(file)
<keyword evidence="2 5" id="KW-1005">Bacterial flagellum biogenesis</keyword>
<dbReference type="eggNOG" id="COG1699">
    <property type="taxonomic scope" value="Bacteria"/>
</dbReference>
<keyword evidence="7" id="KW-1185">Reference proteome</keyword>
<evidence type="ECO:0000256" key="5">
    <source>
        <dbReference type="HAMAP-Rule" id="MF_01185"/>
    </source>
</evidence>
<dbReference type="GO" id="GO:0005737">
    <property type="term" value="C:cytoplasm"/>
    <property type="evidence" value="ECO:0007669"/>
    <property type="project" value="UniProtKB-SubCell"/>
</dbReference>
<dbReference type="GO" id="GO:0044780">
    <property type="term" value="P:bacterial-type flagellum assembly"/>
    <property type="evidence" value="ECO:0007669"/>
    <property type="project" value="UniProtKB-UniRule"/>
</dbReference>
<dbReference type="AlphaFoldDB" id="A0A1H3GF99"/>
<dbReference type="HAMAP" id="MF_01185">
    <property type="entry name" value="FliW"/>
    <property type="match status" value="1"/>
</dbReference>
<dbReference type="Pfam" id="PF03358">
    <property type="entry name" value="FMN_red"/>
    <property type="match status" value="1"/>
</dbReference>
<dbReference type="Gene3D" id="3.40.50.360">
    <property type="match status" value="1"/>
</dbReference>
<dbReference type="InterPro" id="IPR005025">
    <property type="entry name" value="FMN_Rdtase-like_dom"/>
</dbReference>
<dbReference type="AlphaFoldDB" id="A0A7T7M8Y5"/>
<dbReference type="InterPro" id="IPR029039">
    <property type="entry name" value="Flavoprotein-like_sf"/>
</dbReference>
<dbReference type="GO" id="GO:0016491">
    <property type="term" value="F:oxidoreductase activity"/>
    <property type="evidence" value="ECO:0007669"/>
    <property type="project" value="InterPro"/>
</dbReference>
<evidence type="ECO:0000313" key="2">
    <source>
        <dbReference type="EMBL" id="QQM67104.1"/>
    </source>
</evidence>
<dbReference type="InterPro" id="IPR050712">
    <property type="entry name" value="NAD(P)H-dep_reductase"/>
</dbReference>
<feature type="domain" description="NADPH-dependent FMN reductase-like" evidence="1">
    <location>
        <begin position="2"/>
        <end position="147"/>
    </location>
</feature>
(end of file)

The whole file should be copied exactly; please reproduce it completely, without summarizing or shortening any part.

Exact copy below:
<keyword evidence="2 5" id="KW-1005">Bacterial flagellum biogenesis</keyword>
<dbReference type="eggNOG" id="COG1699">
    <property type="taxonomic scope" value="Bacteria"/>
</dbReference>
<keyword evidence="7" id="KW-1185">Reference proteome</keyword>
<evidence type="ECO:0000256" key="5">
    <source>
        <dbReference type="HAMAP-Rule" id="MF_01185"/>
    </source>
</evidence>
<dbReference type="GO" id="GO:0005737">
    <property type="term" value="C:cytoplasm"/>
    <property type="evidence" value="ECO:0007669"/>
    <property type="project" value="UniProtKB-SubCell"/>
</dbReference>
<dbReference type="GO" id="GO:0044780">
    <property type="term" value="P:bacterial-type flagellum assembly"/>
    <property type="evidence" value="ECO:0007669"/>
    <property type="project" value="UniProtKB-UniRule"/>
</dbReference>
<dbReference type="AlphaFoldDB" id="A0A1H3GF99"/>
<dbReference type="HAMAP" id="MF_01185">
    <property type="entry name" value="FliW"/>
    <property type="match status" value="1"/>
</dbReference>
<dbReference type="Pfam" id="PF03358">
    <property type="entry name" value="FMN_red"/>
    <property type="match status" value="1"/>
</dbReference>
<dbReference type="Gene3D" id="3.40.50.360">
    <property type="match status" value="1"/>
</dbReference>
<dbReference type="InterPro" id="IPR005025">
    <property type="entry name" value="FMN_Rdtase-like_dom"/>
</dbReference>
<dbReference type="AlphaFoldDB" id="A0A7T7M8Y5"/>
<dbReference type="InterPro" id="IPR029039">
    <property type="entry name" value="Flavoprotein-like_sf"/>
</dbReference>
<dbReference type="GO" id="GO:0016491">
    <property type="term" value="F:oxidoreductase activity"/>
    <property type="evidence" value="ECO:0007669"/>
    <property type="project" value="InterPro"/>
</dbReference>
<evidence type="ECO:0000313" key="2">
    <source>
        <dbReference type="EMBL" id="QQM67104.1"/>
    </source>
</evidence>
<dbReference type="InterPro" id="IPR050712">
    <property type="entry name" value="NAD(P)H-dep_reductase"/>
</dbReference>
<feature type="domain" description="NADPH-dependent FMN reductase-like" evidence="1">
    <location>
        <begin position="2"/>
        <end position="147"/>
    </location>
</feature>